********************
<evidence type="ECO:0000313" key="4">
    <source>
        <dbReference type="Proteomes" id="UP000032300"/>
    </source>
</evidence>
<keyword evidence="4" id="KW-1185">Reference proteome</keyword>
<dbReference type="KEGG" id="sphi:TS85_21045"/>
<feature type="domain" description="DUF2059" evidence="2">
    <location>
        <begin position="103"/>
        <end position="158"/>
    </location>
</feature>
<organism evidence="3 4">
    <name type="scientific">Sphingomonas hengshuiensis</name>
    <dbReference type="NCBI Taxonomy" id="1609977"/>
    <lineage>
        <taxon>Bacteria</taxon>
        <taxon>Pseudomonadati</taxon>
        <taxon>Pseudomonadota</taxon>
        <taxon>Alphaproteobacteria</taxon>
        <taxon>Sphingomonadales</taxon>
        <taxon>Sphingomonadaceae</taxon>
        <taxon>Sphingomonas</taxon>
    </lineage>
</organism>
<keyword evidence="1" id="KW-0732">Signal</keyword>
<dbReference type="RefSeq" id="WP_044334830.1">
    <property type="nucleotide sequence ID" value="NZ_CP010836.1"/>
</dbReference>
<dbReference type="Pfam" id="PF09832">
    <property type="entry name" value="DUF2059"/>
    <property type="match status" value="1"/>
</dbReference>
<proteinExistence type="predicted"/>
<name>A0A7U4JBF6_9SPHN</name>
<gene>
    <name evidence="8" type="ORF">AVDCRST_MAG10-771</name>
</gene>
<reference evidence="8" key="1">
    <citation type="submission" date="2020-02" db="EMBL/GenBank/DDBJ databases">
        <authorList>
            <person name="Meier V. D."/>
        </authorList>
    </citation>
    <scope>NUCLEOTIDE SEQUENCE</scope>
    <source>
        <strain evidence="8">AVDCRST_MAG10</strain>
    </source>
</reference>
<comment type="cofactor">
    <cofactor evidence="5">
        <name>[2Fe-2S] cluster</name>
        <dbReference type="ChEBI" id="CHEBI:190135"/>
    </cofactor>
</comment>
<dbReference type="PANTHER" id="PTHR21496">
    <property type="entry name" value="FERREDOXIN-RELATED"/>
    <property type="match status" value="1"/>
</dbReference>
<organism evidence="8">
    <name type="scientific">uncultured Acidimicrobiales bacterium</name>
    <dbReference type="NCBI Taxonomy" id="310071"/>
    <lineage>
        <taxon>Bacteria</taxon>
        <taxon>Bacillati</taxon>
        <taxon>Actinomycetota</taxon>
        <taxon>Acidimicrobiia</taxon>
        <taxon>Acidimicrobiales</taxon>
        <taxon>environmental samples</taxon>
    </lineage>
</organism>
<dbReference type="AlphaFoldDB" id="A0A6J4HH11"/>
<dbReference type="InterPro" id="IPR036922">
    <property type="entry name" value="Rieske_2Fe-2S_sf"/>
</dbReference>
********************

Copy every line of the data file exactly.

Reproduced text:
<evidence type="ECO:0000313" key="4">
    <source>
        <dbReference type="Proteomes" id="UP000032300"/>
    </source>
</evidence>
<keyword evidence="4" id="KW-1185">Reference proteome</keyword>
<dbReference type="KEGG" id="sphi:TS85_21045"/>
<feature type="domain" description="DUF2059" evidence="2">
    <location>
        <begin position="103"/>
        <end position="158"/>
    </location>
</feature>
<organism evidence="3 4">
    <name type="scientific">Sphingomonas hengshuiensis</name>
    <dbReference type="NCBI Taxonomy" id="1609977"/>
    <lineage>
        <taxon>Bacteria</taxon>
        <taxon>Pseudomonadati</taxon>
        <taxon>Pseudomonadota</taxon>
        <taxon>Alphaproteobacteria</taxon>
        <taxon>Sphingomonadales</taxon>
        <taxon>Sphingomonadaceae</taxon>
        <taxon>Sphingomonas</taxon>
    </lineage>
</organism>
<keyword evidence="1" id="KW-0732">Signal</keyword>
<dbReference type="RefSeq" id="WP_044334830.1">
    <property type="nucleotide sequence ID" value="NZ_CP010836.1"/>
</dbReference>
<dbReference type="Pfam" id="PF09832">
    <property type="entry name" value="DUF2059"/>
    <property type="match status" value="1"/>
</dbReference>
<proteinExistence type="predicted"/>
<name>A0A7U4JBF6_9SPHN</name>
<gene>
    <name evidence="8" type="ORF">AVDCRST_MAG10-771</name>
</gene>
<reference evidence="8" key="1">
    <citation type="submission" date="2020-02" db="EMBL/GenBank/DDBJ databases">
        <authorList>
            <person name="Meier V. D."/>
        </authorList>
    </citation>
    <scope>NUCLEOTIDE SEQUENCE</scope>
    <source>
        <strain evidence="8">AVDCRST_MAG10</strain>
    </source>
</reference>
<comment type="cofactor">
    <cofactor evidence="5">
        <name>[2Fe-2S] cluster</name>
        <dbReference type="ChEBI" id="CHEBI:190135"/>
    </cofactor>
</comment>
<dbReference type="PANTHER" id="PTHR21496">
    <property type="entry name" value="FERREDOXIN-RELATED"/>
    <property type="match status" value="1"/>
</dbReference>
<organism evidence="8">
    <name type="scientific">uncultured Acidimicrobiales bacterium</name>
    <dbReference type="NCBI Taxonomy" id="310071"/>
    <lineage>
        <taxon>Bacteria</taxon>
        <taxon>Bacillati</taxon>
        <taxon>Actinomycetota</taxon>
        <taxon>Acidimicrobiia</taxon>
        <taxon>Acidimicrobiales</taxon>
        <taxon>environmental samples</taxon>
    </lineage>
</organism>
<dbReference type="AlphaFoldDB" id="A0A6J4HH11"/>
<dbReference type="InterPro" id="IPR036922">
    <property type="entry name" value="Rieske_2Fe-2S_sf"/>
</dbReference>